"The manufacturing process of Korean paper is complicated, slow and laborious. The dry mulberry is cut after the frost has arrived and is peeled off after steaming. It is immersed in water for one day and, after being dried under sunlight, the bark is peeled off, steamed again inside an iron pot and immersed in caustic soda. The steamed bark is smashed inside a stone mortar after the water has been squeezed out. Then it is rinsed in water after being placed inside a wrapper. The washed mulberry is mixed with water and a natural adhesive. Next, the fibres are strained through a bamboo screen, which is shaken back and forth to create a crisscross pattern of fibres. The pulp is then dried by stacking it on a wooden panel and placed in the sun, completing the process." Korea Tourism

It was really interesting seeing how the paper is made, and seeing all the different ways it's used. A lot of the lanterns here in Korea are made with Hanji. The festival was over a 4 days, so even though it's over now you might want to visit next year (see info on how to get there at the end if his post).

This was also our first weekend away with our new puppy, Shadow (full post to come on him soon) and it was a rather interesting learning experience being around other people and lots of noise while carrying a new puppy. 

How to Get There:

151, Hanjigongwon-gil, Wonju-si, Gangwon-do
강원도 원주시 한지공원길 151 (무실동)

-From Dong Seoul Bus Terminal, take an intercity bus bound for Wonju.
-From Wonju Intercity Bus Terminal, take a taxi to Hanji Theme Park.
Take bus 2-1 at the bus stop located across from Wonju Intercity Bus Terminal.
Get off at Youth Center (청소년수련관). Walk 10min toward Hanji Theme Park.

Autumn Festivals in Korea 2014


Summer will slowly be drawing to a close here in Korea, and with that we can expect a break from the humidity and of course something that Korea is very famous for, it's Autumn/Fall foliage.

Here is a list of upcoming festivals to look forward to in September & October. The leaves won't be turning yet, that happens towards mid November, but there are enough interesting things to see before that happens.

September 2014

25th September – 28th September Wonju Hanji Festival in Wonju (Traditional Korean Paper)

Hanji Theme Park in Wonju-si, Gangwon-do

26th September - 5th October Andong Maskdance Festival

Downtown Andong, Talchum Park, Hahoe Village and surrounding areas in Andong-si, Gyeongsangbuk-do



26th September - October 5th Suncheon Bay Reeds Festival

Suncheon Bay in Dongcheon, Suncheon-si, Jeollanam-do



October 2014

1st October - 12th October Jinju Lantern Festival

Namgang River in Jinju-si, Gyeongsangnam-do

1st October - 5th October Gimje Horizon Festival

Byeokgolje in Gimje-si, Jeollabuk-do

1st October - 5th October Anseong Namsadang Baudeogi Festival

Anseong Matchum Land in Anseong-si, Gyeonggi-do

Source: VisitKorea

Source: VisitKorea

2nd October - 11 October Busan International Film Festival

Theater District in Nampo-dong, Suyeong Bay Yachting Center, Haeundae Beach, and other locations in Busan

Busan InternationalFilmFestival

3rd October - 9th October Mungyeong Traditional Chasabal Festival (Traditional Tea Bowls)

Mungyeongsaejae Provincial Park in Gyeongsangbuk-do

Source: VisitKorea

Source: VisitKorea

October 4th - October 8th Gwangju World Kimchi Culture Festival

Jungoe Park in Buk-gu, Gwangju



23rd October - 26th October Jeonju Bibimbap Festival

Jeonju Hanok Village in Jeonju-si, Jeollabuk-do

Source: VisitKorea

Source: VisitKorea

Thank you to Visit Korea for the above information. 

Maehwa Spring Flower Festival in Gwangyang, South Korea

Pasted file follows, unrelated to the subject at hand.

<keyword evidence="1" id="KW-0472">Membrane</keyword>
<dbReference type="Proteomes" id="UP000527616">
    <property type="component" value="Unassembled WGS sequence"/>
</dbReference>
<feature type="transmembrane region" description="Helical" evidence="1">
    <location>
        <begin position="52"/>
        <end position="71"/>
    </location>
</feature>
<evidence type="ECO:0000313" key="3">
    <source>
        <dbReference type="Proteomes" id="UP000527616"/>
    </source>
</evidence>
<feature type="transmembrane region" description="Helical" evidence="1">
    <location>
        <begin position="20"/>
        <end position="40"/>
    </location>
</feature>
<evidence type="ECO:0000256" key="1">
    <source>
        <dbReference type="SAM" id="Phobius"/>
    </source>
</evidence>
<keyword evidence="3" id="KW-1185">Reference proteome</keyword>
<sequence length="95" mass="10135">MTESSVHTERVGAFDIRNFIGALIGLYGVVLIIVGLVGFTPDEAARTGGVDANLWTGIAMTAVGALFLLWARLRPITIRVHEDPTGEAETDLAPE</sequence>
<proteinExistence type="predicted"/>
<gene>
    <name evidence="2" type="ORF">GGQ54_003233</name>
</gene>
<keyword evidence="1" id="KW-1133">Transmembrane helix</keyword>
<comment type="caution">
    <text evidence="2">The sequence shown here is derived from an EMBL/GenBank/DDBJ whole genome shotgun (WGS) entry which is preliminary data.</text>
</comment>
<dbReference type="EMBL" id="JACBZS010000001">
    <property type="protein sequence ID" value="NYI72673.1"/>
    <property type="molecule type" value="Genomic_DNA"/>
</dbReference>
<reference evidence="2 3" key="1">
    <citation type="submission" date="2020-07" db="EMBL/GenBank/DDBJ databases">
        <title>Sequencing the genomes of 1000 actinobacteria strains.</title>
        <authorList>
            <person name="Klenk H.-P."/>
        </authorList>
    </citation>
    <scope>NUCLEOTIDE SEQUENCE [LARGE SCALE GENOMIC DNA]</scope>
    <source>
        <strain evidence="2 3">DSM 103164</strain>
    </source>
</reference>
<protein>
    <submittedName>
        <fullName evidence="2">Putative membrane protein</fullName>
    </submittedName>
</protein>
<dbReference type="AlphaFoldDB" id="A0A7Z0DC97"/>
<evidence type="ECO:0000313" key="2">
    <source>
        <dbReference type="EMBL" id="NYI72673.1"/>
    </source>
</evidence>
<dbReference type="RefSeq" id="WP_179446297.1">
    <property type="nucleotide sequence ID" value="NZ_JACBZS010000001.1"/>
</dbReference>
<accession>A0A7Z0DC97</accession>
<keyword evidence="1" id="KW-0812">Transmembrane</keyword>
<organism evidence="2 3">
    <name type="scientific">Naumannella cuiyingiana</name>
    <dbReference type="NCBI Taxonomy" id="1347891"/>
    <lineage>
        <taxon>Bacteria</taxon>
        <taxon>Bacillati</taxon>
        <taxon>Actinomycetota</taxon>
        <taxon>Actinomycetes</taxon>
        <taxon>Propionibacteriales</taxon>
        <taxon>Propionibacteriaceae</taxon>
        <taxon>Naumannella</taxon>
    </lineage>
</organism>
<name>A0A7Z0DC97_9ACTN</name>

Traditionally one of Korea’s first spring flower festivals, Maehwa Village’s 83 acres of apricot trees cover the Baegunsan mountains with their white blossoms - Discover Korea

This past weekend marked the start of the spring blossoms here in South Korea. One of the first festivals is in Gwangyang (South Jeolla Province) about a 1.5 hour bus ride from Gwangju in Seomjin Village. Farmboy and I headed there last minute on Sunday to catch a glimpse of the pretty blossoms. As with most Korean festivals, we were left disappointed. Not disappointed with the actual blossoms (they were gorgeous!) but with the festival in general. There were so many people. The buses were delayed. The food on offer left a lot to be desired, and everything was over priced. I mean W3000 ($3 for a small can of Sprite?!). But, I'm glad we went along, even if just to remind ourselves of why we visit the beauty that South Korea has to offer on days before and after the designated festival dates.

It took us over 6 bus rides in total to get to Gwangyang, but that's only because we live in the sticks. From the Gwangyang Bus Terminal there is a shuttle bus to Maewwa that goes around the hour which costs W3600 a person. The timetable for the shuttle is on the hour every hour for the festival weekends, but we were able to get standing spots for the 30 minute journey at random intervals between the allocated shuttle times. From the festival grounds, we were able to buy return tickets all the way back to Gwangju. As the weather was so nice it turned out to be a great day. If you are thinking about going, make sure to pack a picnic and try to get there early, before the rest of Korea!


33, Sicheong-ro, Gwangyang-si, Jeollanam-do

전라남도 광양시 다압면 지막1길 55

For more detailed info visit www.gwangyang.co.kr

Autumn in South Korea {Naejang Mountain, Jeungeup, Korea}

Here are some photographs from our trip to one of the most famous mountains to see the Autumn leaves here in Korea; Naejang Mountain. We were told that the weekend we had decided to go was THE weekend to see the leaves, and although you can't really tell from the photographs (I am a bit of an artist at concealing unwanted elements!) the WHOLE of Korea seemed to be with us to see the colourful show of nature.

It was spectacular, we simply have nothing like this back home in South Africa, and I literally had to be dragged away from each and every tree (you can only have so many photographs of leaves I was told).